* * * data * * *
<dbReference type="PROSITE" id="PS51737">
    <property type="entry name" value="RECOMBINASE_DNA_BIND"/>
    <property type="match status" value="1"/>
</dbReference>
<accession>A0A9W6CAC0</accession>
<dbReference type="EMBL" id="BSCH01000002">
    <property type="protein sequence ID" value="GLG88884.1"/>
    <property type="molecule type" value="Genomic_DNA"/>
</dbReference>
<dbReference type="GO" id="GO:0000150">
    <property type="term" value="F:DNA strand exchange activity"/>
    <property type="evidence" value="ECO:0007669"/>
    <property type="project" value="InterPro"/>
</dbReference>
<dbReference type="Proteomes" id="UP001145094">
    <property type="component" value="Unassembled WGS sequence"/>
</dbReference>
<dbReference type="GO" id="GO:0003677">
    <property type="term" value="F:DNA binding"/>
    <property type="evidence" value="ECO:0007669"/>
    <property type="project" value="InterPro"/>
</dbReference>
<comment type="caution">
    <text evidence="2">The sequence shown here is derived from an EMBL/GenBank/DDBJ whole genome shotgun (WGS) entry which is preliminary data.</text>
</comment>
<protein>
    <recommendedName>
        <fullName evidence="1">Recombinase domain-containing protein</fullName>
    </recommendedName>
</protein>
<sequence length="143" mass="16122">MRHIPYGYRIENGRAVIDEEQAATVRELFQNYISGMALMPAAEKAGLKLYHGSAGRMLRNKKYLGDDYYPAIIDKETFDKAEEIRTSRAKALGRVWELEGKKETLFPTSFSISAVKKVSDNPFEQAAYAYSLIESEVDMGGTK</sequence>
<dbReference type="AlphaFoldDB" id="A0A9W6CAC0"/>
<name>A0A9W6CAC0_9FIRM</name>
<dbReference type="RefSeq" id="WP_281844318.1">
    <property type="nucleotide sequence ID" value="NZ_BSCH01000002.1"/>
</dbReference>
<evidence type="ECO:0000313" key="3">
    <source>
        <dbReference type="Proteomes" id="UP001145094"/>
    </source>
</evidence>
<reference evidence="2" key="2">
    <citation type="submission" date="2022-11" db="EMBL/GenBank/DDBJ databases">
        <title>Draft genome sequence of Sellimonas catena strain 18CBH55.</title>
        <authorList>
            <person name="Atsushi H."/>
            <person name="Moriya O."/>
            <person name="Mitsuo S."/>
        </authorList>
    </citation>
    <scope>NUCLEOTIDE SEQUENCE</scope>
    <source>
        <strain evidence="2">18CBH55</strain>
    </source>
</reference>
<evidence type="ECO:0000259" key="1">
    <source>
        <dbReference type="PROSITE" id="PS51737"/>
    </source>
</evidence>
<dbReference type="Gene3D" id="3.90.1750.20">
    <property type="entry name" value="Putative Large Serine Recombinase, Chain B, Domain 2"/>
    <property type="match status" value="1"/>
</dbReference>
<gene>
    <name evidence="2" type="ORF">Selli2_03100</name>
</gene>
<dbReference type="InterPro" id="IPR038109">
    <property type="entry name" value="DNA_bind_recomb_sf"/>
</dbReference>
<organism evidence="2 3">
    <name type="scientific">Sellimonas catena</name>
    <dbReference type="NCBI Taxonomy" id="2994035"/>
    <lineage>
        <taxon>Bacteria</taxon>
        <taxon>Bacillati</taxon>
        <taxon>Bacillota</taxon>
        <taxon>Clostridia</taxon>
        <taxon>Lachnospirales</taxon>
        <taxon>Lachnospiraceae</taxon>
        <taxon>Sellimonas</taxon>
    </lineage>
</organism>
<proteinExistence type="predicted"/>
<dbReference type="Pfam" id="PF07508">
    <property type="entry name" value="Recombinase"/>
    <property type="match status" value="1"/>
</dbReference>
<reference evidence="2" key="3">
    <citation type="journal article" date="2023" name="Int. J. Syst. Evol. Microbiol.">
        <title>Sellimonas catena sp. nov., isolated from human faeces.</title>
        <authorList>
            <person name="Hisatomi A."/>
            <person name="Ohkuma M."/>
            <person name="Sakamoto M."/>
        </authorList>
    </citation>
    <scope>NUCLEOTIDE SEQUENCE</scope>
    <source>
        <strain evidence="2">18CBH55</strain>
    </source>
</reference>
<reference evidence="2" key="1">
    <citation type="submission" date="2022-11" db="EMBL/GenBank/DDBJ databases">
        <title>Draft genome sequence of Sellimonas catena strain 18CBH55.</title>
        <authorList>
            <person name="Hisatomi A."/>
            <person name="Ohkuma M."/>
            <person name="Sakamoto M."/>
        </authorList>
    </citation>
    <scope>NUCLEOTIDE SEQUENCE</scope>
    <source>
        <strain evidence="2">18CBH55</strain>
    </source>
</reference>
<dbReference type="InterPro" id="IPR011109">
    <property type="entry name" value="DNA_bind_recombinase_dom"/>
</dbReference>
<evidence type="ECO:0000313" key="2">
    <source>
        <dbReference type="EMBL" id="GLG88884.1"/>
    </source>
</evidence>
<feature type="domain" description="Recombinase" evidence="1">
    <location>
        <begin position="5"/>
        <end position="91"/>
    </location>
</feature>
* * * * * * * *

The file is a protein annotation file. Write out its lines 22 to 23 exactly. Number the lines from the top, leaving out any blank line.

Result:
</dbReference>
<comment type="caution">